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Am I being snotty?

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Fiona59

Has 18 years experience.

. I believe the reasoning for most hospitals for not having credentials on the name bands have more to do with family and patients requesting only BSN or higher credentials nursing staff. Our hospital rewards us in others ways ( by monetary stipends) for extra certifications, education, etc.

OK, I've wiped up the coffee I just spit out.

Up here the family/patient would get ripped a new one by the Nurse Managers if they ever pulled that. An RN is an RN, just as an LPN is an LPN. Degree entry is the only way to obtain the title RN (and yes, we still have a large number of hospital and college trained RNs working) and the LPN is a two year college diploma. Without passing the national exam, you basically have useless qualifications.

I know one manager who told a patient's family that they should be grateful to have a NURSE at the bedside to care for them. But hey we have universal healthcare, so no one is left out.

I don't think it's snotty at all. :) And I am an ADN nurse.

That being said, I will tell you that I was taking report from a coworker the other evening, and she made a comment about, "I don't know whether she got her xyz med, because so-and-so was supposed to give it.. because of course I can't push IV meds.."

For a second I was SO confused, but then realized- duuh- she's an LPN.. and I had never even noticed it on her badge. Must not be something I notice, apparently. ;)

edit: well- that, or it's a terrible indication as to the sharpness of my assessment skills. LOL.

My greater concern would be having my full first and last name on the front of my badge. In some areas, that is a safety risk.

And AMEN to that. We do not have last names, and if we did I would not have it. In school, they always kept our first/last names on our badges, but we were often encouraged to put tape over our last names during clinicals.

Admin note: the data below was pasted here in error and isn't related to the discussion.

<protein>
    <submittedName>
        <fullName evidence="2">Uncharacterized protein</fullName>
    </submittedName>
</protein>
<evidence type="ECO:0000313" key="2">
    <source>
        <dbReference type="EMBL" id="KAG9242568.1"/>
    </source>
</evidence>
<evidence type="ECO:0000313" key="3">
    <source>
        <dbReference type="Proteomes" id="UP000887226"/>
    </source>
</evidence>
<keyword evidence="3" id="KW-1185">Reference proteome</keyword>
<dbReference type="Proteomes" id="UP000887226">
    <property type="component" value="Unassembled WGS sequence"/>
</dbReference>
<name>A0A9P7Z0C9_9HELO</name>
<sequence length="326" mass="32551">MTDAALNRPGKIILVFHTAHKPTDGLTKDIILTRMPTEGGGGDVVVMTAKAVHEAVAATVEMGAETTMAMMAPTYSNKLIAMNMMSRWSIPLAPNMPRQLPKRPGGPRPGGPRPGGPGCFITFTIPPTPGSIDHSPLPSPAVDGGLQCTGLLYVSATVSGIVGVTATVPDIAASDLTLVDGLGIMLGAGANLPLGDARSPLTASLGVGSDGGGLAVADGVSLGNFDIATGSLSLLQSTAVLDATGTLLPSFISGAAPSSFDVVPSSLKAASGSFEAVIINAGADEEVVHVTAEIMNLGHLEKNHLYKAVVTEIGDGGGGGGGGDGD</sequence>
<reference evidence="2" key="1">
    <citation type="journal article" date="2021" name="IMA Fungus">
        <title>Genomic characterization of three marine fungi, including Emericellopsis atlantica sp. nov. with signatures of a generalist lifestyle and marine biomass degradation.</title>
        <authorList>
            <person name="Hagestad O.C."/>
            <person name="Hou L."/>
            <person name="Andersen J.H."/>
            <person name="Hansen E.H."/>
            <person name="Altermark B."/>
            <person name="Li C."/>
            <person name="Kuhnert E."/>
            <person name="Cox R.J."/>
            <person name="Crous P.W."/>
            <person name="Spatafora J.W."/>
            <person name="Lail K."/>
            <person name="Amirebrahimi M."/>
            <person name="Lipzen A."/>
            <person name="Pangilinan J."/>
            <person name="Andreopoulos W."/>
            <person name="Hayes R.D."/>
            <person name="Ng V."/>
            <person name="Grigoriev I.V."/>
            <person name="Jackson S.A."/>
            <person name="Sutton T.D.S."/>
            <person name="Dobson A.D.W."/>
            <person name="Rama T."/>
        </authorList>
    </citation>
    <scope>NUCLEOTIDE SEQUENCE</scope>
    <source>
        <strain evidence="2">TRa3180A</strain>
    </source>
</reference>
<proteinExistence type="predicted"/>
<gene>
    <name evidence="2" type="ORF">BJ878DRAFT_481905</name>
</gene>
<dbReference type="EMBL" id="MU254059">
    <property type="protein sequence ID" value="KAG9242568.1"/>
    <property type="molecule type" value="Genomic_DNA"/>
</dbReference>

tri-rn

Specializes in MICU/SICU.

I don't have BSN on my badge...but if/when I ever get my CCRN, you BET that'll go on there :)

Jules A, MSN

Specializes in Family Nurse Practitioner.

I will sign RN,BSN

Interesting point. How many do or plan to do this? I don't.

Perpetual Student

Specializes in PACU. Has 4+ years experience.

Interesting point. How many do or plan to do this? I don't.

When I finish my BSN program I won't add the BSN to my signature. I'm way too lazy for that. My hand cramps up from all of the writing I have to do anyway, adding 3 letters what seems like a million times per day would just make it worse.

nursel56

Specializes in Peds/outpatient FP,derm,allergy/private duty. Has 34 years experience.

When I finish my BSN program I won't add the BSN to my signature. I'm way too lazy for that. My hand cramps up from all of the writing I have to do anyway, adding 3 letters what seems like a million times per day would just make it worse.

I don't think I would want to be writing 5 letters after my name all day long, either. As it is, the letters have degenerated over the years to a kind of wavy-line looking thing. :)

Moogie

Specializes in Gerontology, nursing education.

Am I being snotty? I am a new grad and I have been working at my hospital for the past 10 weeks. Next week I will be finished with orientation. I am considering paying the $15 to have my ID badge redone to reflect my degree. Security put my First and Last name, RN on my badge. I didn't think anything of it until recently when some of my coworkers asked me about my degree. Since the comment I have noticed that the nurses with advanced degrees have it reflected on their badges.

I don't believe that having a BSN makes me any better a nurse than someone with an RN, but at the same time I would like to be recognized for all the hard work I did to earn my degree.

Any feedback?

I don't think you're being snotty; however, if other nurses who have BSNs have it on their name tags, you won't get any questions or anyone thinking you're being a snob. If the only advanced degree nurses who have their educational level on their tags are those with MSNs or higher, I'd leave it alone.

Or just leave it alone until you either lose your name tag (done that!) or something and you have to get a replacement.

Do you have a school pin that you can wear to work? I always liked the pin because it told a little story about the nurse's educational background. I used to wear both my ADN and BSN pins. Oh, and BTW, :up: on the new job!

chaxanmom

Has 2 years experience.